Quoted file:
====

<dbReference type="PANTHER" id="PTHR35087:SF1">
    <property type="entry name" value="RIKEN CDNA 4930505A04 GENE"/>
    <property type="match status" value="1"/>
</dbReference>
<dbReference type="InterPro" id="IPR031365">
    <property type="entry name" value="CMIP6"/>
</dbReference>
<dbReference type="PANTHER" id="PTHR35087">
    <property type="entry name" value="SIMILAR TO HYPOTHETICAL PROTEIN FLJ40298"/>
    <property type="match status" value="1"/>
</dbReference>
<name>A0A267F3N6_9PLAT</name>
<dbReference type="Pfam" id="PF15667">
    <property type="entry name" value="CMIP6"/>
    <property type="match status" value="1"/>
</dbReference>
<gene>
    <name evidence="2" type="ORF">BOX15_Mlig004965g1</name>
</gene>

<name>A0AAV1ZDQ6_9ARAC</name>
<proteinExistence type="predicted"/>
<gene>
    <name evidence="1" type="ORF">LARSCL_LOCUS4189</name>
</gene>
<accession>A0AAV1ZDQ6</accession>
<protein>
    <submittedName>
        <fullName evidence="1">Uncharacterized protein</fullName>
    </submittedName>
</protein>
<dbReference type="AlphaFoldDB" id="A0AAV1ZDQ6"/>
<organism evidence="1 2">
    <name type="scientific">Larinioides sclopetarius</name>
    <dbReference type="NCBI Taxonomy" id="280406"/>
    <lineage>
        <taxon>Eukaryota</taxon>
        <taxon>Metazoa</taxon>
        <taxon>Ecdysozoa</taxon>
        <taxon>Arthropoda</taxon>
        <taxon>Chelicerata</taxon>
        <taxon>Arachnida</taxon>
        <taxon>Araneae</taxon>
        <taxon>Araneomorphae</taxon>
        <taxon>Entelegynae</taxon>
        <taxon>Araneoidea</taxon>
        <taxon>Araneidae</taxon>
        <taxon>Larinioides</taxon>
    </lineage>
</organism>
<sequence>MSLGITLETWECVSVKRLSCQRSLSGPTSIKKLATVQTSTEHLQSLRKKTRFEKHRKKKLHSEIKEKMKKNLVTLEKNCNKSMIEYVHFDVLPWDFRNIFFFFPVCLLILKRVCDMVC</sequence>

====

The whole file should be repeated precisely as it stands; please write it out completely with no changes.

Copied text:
<dbReference type="PANTHER" id="PTHR35087:SF1">
    <property type="entry name" value="RIKEN CDNA 4930505A04 GENE"/>
    <property type="match status" value="1"/>
</dbReference>
<dbReference type="InterPro" id="IPR031365">
    <property type="entry name" value="CMIP6"/>
</dbReference>
<dbReference type="PANTHER" id="PTHR35087">
    <property type="entry name" value="SIMILAR TO HYPOTHETICAL PROTEIN FLJ40298"/>
    <property type="match status" value="1"/>
</dbReference>
<name>A0A267F3N6_9PLAT</name>
<dbReference type="Pfam" id="PF15667">
    <property type="entry name" value="CMIP6"/>
    <property type="match status" value="1"/>
</dbReference>
<gene>
    <name evidence="2" type="ORF">BOX15_Mlig004965g1</name>
</gene>

<name>A0AAV1ZDQ6_9ARAC</name>
<proteinExistence type="predicted"/>
<gene>
    <name evidence="1" type="ORF">LARSCL_LOCUS4189</name>
</gene>
<accession>A0AAV1ZDQ6</accession>
<protein>
    <submittedName>
        <fullName evidence="1">Uncharacterized protein</fullName>
    </submittedName>
</protein>
<dbReference type="AlphaFoldDB" id="A0AAV1ZDQ6"/>
<organism evidence="1 2">
    <name type="scientific">Larinioides sclopetarius</name>
    <dbReference type="NCBI Taxonomy" id="280406"/>
    <lineage>
        <taxon>Eukaryota</taxon>
        <taxon>Metazoa</taxon>
        <taxon>Ecdysozoa</taxon>
        <taxon>Arthropoda</taxon>
        <taxon>Chelicerata</taxon>
        <taxon>Arachnida</taxon>
        <taxon>Araneae</taxon>
        <taxon>Araneomorphae</taxon>
        <taxon>Entelegynae</taxon>
        <taxon>Araneoidea</taxon>
        <taxon>Araneidae</taxon>
        <taxon>Larinioides</taxon>
    </lineage>
</organism>
<sequence>MSLGITLETWECVSVKRLSCQRSLSGPTSIKKLATVQTSTEHLQSLRKKTRFEKHRKKKLHSEIKEKMKKNLVTLEKNCNKSMIEYVHFDVLPWDFRNIFFFFPVCLLILKRVCDMVC</sequence>